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Protecting the Unborn

by Jo Valenti, BSN, RN, Cumberland County Mental Health and Addictions Board
Statistics from the New Jersey State Health Department Assessment Data (SHAD) website ( indicate that Cumberland County residents experience poor outcomes in many areas. For instance, the health insurance coverage category reports that 12.8 percent of Cumberland County residents are uninsured, compared to 8.7 percent for the state and 10.4 percent for the country.  Lack of health insurance or limitations of health insurance can create barriers to care, which leads to poorer outcomes.
This month, we will review a critical subset of vulnerable residents—the unborn. The Cumberland County Mental Health and Addictions Board has recently partnered with the Southern NJ Perinatal Cooperative, to advance its efforts through the NJ Stillbirth Awareness Campaign ( While protecting the unborn may seem like a foregone decision, Cumberland County statistics suggest we can do more to improve current outcomes. The Cumberland County fetal mortality rate is 7.4 percent; the state rate is 6.6 percent.
Contributing to this regrettable fact is that 30 percent of pregnant women in Cumberland County receive no prenatal care in the first trimester and up to 3.5 percent have no prenatal care at all. Lack of limited prenatal care demonstrates a missed opportunity to identify and mitigate risk factors that may contribute to poor birth outcomes. Women who receive regular prenatal care can have risks identified early in their pregnancy and receive appropriate interventions to lead to a reduction of preventable stillbirth and other poor birthing and maternal health outcomes.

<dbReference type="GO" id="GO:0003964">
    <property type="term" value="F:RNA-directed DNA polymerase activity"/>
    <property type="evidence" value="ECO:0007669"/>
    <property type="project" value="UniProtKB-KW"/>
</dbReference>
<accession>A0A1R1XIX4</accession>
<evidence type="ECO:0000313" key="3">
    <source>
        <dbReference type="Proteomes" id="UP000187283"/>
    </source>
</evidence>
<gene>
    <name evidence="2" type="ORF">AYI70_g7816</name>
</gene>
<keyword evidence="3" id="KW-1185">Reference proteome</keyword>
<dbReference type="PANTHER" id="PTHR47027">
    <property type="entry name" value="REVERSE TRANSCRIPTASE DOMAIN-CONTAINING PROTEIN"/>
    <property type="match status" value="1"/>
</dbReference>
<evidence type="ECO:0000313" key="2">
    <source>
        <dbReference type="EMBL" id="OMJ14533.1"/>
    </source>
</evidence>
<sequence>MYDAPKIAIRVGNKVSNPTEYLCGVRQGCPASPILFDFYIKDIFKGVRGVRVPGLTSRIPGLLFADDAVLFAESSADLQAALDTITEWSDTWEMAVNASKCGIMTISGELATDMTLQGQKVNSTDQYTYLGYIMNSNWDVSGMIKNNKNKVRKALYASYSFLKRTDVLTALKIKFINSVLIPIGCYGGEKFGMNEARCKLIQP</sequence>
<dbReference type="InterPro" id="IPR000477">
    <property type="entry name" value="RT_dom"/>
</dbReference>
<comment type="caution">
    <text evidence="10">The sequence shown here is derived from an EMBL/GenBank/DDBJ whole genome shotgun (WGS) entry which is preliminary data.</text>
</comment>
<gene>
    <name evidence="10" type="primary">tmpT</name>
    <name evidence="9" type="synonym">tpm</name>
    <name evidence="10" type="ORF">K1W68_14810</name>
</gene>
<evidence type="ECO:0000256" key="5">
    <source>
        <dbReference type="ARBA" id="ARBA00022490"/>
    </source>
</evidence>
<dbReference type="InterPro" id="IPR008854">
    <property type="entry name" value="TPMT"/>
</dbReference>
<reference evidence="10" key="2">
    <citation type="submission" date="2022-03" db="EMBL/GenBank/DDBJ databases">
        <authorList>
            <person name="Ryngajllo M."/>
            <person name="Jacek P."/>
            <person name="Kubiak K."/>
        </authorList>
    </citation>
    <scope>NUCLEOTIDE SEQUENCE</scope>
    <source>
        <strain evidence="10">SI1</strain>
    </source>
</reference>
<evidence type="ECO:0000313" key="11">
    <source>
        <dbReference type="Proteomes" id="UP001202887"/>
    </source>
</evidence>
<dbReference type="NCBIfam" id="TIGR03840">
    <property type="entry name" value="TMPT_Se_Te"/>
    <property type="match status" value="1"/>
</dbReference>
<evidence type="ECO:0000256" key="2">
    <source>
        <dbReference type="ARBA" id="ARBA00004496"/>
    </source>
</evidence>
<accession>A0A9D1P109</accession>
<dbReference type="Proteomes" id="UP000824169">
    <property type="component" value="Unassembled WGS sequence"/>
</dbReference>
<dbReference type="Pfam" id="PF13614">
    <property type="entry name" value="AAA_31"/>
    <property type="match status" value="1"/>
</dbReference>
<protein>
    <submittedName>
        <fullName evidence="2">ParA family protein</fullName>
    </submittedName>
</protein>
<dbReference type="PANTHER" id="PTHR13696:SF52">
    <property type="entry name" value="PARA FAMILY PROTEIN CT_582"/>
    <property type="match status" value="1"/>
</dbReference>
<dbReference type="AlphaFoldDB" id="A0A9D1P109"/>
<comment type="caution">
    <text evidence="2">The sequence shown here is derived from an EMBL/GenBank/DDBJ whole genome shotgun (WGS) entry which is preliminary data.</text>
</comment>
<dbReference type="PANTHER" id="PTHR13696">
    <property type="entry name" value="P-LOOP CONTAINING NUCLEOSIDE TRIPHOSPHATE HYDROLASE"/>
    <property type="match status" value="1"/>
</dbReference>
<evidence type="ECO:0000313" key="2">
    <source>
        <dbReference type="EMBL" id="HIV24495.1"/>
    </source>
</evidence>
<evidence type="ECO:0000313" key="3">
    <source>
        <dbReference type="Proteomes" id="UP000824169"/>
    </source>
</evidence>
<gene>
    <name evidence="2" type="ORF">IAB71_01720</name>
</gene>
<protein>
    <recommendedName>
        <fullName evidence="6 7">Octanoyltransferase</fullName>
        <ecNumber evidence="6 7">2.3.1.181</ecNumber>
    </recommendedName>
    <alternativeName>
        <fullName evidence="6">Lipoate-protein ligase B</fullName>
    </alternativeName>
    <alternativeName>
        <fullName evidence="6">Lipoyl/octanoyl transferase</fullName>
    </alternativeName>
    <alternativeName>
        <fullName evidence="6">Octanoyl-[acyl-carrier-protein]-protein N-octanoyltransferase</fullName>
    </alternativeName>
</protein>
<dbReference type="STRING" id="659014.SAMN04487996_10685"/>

There are various factors that contribute to  lack of adequate prenatal care including being uninsured or underinsured, low income, lack of transportation and being undocumented. Another key factor is the limited number of health care practitioners available in Cumberland County, which reduces access to care for all residents, but especially those who are most vulnerable for additional reasons.
It is the goal of this column to increase awareness of the particular challenges facing Cumberland County residents regarding health care and access. Please visit the above websites and investigate for yourself.
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The Cumberland County Mental Health and Addictions Board actively promotes awareness of stigma and the need for public education regarding mental health and addiction. The Board meets monthly, and the public is invited to attend. Please refer to the meeting schedule on the Cumberland County website for meeting dates. The Board is also seeking new members. Interested persons should send a letter of interest and a resume to Melissa Niles, Cumberland County Human Services, 70 W. Broad St., Bridgeton, NJ 08302 or

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